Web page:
Become a member today! It will allow you to attend our first members-only CLE Breakfast of the season, on December 5th. We are very much looking forward to hearing from Me Rhonda Rudick of Davies, who will be speaking on “The impact of tax reform proposals regarding private corporations on professionals.” A topic of interest to all of us!
We look forward to welcoming you on October 25th.
You can see more great photos from the event on our Facebook page
On the occasion of our annual Alan B. Gold Advocacy Lecture, the Lord Reading Law Society was privileged to have Richard W. Pound as its guest speaker.
A true Renaissance Man, Me Pound, a former Olympic swimmer, has long held prominent positions at the International Olympic Committee (IOC) and was founding president of the World Anti-Doping Agency (WADA), while serving as chancellor of McGill University, authoring several books, and practising tax law at Stikeman Elliott.
Speaking to our audience of esteemed jurists at the Society’s opening dinner of the 2017-2018 season, Me Pound gave us a primer on the basics of sports law, while recounting anecdotes from his years in the Olympic movement - with a particular emphasis on anti-doping.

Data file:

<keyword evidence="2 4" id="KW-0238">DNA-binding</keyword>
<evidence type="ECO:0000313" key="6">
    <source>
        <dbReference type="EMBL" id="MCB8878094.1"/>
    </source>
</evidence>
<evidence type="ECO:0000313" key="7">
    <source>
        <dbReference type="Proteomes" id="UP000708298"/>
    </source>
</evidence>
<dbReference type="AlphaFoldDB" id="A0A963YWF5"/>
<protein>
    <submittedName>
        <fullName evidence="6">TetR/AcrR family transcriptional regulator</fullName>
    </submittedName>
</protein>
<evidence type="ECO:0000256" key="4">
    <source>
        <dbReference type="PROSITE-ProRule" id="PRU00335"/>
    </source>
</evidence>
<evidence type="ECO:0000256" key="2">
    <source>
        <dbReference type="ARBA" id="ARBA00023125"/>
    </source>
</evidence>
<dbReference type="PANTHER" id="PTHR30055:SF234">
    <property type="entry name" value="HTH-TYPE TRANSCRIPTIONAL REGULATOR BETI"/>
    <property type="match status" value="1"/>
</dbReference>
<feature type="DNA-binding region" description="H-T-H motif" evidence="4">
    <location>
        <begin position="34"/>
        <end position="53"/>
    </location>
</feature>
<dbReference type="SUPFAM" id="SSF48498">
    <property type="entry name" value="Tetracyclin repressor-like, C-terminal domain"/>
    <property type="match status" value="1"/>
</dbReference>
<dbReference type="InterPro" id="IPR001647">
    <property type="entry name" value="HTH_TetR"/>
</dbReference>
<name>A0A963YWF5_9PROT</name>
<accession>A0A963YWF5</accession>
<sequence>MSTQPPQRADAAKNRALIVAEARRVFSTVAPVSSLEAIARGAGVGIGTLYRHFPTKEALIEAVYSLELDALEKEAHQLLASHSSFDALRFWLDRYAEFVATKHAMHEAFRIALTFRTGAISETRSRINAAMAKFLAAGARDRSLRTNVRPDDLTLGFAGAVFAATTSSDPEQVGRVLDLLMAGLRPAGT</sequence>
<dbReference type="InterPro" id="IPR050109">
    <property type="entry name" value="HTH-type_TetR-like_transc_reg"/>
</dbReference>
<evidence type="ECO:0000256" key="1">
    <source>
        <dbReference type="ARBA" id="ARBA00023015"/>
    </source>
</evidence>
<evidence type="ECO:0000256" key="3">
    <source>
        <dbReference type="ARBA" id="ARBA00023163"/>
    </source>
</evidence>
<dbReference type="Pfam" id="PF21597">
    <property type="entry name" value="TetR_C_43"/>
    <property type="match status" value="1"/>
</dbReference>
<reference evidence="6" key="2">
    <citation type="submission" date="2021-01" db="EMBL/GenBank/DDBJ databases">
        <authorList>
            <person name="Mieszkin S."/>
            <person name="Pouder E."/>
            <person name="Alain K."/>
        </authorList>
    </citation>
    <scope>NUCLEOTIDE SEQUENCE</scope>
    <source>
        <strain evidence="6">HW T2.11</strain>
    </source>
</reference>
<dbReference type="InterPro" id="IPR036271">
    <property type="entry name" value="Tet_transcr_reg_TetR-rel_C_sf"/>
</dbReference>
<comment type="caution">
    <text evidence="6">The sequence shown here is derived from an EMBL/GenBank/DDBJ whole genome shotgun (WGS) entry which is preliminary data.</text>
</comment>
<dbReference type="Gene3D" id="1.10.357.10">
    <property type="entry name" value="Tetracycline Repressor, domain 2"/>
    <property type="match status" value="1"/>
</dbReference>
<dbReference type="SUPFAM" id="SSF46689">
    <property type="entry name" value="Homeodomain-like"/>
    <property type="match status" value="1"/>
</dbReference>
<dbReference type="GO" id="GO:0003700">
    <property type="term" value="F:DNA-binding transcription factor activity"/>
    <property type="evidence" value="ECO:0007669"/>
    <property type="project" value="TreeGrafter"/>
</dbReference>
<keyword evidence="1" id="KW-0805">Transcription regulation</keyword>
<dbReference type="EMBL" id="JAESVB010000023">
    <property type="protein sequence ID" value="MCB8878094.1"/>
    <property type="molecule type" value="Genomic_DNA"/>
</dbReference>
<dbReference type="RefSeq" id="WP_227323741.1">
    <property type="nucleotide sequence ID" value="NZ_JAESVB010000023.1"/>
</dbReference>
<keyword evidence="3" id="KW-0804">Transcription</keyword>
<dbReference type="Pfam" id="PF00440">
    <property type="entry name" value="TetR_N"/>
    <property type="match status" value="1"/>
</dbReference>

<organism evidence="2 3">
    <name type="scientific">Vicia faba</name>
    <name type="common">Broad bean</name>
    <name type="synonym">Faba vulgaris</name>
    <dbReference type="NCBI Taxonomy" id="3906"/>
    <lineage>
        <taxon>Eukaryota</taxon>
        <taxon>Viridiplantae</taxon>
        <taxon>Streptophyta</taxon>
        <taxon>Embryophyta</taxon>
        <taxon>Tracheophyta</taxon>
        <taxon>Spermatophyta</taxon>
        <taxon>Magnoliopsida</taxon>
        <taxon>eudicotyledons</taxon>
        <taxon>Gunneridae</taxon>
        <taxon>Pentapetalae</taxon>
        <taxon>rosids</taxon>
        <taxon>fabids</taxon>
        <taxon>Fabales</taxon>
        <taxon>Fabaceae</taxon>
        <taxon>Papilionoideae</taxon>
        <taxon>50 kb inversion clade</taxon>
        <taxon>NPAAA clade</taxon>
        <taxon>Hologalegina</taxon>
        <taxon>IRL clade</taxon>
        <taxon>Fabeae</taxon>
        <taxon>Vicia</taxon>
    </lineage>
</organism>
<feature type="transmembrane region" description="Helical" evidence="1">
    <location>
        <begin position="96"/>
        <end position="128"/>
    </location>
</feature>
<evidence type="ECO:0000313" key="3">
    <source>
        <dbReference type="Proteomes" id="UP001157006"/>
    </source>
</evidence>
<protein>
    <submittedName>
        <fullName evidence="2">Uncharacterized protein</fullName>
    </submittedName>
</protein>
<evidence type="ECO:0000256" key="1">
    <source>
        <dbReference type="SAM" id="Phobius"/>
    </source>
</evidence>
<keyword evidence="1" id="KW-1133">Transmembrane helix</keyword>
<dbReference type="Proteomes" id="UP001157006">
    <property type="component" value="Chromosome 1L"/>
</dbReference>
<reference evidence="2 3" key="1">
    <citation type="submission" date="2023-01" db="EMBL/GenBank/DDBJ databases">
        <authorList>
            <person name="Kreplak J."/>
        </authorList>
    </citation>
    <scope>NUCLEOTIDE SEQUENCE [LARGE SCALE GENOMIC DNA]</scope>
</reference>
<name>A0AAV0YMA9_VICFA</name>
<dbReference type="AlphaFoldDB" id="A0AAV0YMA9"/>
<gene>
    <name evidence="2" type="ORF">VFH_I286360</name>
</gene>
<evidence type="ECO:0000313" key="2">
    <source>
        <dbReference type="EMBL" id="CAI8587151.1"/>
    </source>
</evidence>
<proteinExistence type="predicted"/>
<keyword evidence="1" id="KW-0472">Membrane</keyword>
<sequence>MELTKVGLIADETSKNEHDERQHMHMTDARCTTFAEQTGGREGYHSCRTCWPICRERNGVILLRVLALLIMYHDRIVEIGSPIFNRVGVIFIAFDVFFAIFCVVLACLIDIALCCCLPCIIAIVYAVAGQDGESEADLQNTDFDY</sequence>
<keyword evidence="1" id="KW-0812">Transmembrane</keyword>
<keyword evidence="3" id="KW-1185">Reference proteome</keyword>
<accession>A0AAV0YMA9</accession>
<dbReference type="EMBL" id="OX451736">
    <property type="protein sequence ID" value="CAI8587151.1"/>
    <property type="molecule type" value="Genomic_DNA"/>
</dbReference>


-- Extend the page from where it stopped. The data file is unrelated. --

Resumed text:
He began by explaining that corruption in sports can occur both on and off the field: off the field in such matters as choosing host cities for international competitions; and on the field in the form of match-fixing and doping, as well as the use of illegal equipment. At the end of the day, the incentive to break rules usually comes down to money - be it to secure construction contracts to build new stadiums; or be it to bet on the results of competitions or to obtain lucrative endorsement deals that flow to Olympic medal winners.
All sports are governed by rules - rules that have been agreed upon by the competitors. When there is no prohibition on a given activity, it is generally allowed. Until the 1960s, for example, there were no rules against the use of performance-enhancing substances. It was only after the death of a doping Danish cyclist at the 1960 Olympics in Rome (at which Me Pound competed as member of the Canadian swim team, coincidentally) that lists of prohibited substances started to be compiled - for the sake of athletes’ health.
Of course, some athletes continued to cheat by using these substances, but now their doping became clandestine and ever since, authorities have played a game of ‘cat and mouse’ with cheating athletes (and sometimes entire cheating national athletic federations).